We start with a variety of small plates and appetizers. Nodini ($6) are little knots of fried bread with olive oil, rosemary, garlic and sea salt that we devour, wiping up the last bits of savoury oil with the warm knots. These might have been my favourite dish of the evening. With them we have olive all’ascolana ($5), fried olives stuffed with sausage; crisp and warm, and surprisingly not greasy.

The day’s carpaccio di cervo ($17) is, on the night of our visit, made with venison instead of beef. Topped with grappa-soaked Saskatoon berries, cheese, toasted pumpkin seeds and black truffles, the last of which were either omitted or got scoffed by my dining companions, because I’d have swooned more if there had been truffles. Having grown up eating wild game, particularly venison, I tend to be disappointed by the mild flavour of the farmed stuff served in restaurants and this was no different. A nice, well-balanced dish, but I’d have preferred a stronger flavour to the meat.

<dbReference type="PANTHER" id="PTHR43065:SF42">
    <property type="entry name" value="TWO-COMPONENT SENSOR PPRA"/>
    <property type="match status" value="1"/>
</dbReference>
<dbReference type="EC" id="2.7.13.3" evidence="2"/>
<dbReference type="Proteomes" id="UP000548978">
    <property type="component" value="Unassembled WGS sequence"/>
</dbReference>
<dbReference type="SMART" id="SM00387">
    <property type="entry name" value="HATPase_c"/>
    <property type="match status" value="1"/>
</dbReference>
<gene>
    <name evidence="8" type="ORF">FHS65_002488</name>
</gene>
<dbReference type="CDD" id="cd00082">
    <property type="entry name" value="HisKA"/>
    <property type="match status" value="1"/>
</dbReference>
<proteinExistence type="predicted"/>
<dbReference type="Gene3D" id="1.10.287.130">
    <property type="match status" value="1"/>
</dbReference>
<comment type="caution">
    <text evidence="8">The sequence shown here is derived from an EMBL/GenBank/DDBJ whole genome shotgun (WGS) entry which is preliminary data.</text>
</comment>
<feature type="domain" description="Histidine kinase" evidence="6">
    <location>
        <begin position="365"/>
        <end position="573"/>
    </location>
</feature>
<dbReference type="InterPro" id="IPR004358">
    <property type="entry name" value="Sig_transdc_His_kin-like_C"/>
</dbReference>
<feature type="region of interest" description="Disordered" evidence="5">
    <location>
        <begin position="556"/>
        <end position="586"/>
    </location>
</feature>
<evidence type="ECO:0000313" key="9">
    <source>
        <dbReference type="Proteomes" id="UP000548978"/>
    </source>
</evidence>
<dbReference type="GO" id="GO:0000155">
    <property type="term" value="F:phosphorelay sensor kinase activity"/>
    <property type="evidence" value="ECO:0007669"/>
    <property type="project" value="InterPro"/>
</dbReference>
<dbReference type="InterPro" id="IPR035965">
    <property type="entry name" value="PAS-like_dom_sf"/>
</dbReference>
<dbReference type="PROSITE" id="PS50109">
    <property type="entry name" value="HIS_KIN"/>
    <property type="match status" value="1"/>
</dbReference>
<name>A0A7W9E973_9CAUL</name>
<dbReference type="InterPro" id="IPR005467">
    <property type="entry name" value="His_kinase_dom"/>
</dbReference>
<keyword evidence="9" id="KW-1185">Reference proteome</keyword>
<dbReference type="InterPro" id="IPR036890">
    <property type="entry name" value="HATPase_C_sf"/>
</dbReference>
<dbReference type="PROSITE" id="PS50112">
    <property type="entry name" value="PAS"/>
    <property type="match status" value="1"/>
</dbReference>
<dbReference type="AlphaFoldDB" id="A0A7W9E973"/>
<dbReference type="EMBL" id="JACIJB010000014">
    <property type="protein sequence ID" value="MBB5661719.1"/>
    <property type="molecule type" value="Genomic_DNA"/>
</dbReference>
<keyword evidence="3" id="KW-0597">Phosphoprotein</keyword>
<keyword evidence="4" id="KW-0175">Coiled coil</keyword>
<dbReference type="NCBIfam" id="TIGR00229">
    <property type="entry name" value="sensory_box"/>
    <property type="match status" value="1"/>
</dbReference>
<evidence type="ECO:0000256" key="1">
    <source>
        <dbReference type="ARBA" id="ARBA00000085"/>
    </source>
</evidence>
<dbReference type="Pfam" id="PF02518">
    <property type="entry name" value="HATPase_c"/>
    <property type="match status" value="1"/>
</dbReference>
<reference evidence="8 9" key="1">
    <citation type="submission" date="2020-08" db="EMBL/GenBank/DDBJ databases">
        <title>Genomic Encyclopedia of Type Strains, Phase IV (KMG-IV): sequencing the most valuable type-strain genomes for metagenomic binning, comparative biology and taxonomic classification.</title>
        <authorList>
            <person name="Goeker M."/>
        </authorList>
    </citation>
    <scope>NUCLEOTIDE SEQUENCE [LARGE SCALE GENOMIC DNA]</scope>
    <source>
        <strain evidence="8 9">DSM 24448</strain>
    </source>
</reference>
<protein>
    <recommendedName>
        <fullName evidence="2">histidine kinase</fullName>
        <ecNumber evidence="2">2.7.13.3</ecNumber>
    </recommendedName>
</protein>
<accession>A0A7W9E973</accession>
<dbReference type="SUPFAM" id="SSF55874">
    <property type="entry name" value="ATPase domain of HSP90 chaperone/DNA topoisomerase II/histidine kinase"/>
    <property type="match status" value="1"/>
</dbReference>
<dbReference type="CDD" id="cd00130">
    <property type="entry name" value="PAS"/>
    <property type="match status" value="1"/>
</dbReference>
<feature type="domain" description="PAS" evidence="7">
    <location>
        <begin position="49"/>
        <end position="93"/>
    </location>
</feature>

We also share a cheese plate ($17 for 3, with seasonal preserves). These change daily, like most items on Buca’s menu, but of particular note was the parmigiano reggiano vacche rosse; tangy, slightly crumbly and sharp with the accompanying preserved pears.

We’d heard rave reviews of the tagliatelle ($18), a duck egg pasta with duck ragu, mascarpone and basil, and it doesn’t disappoint. It’s a rich hearty dish, with bits of sweet duck throughout.

Our adventurous Brazilian friend goes for the fresh water eel ($28) with house-dried grapes, caramelized onions and toasted pine nuts. It’s not a super-exciting dish visually, but the sweet meat pairs wonderfully with the garnishes for a nice flavour balance. Her one complaint – the eel skin is tough to cut with a standard dinner knife, and Buca doesn’t have any steak knives, so she struggles slightly with the fish.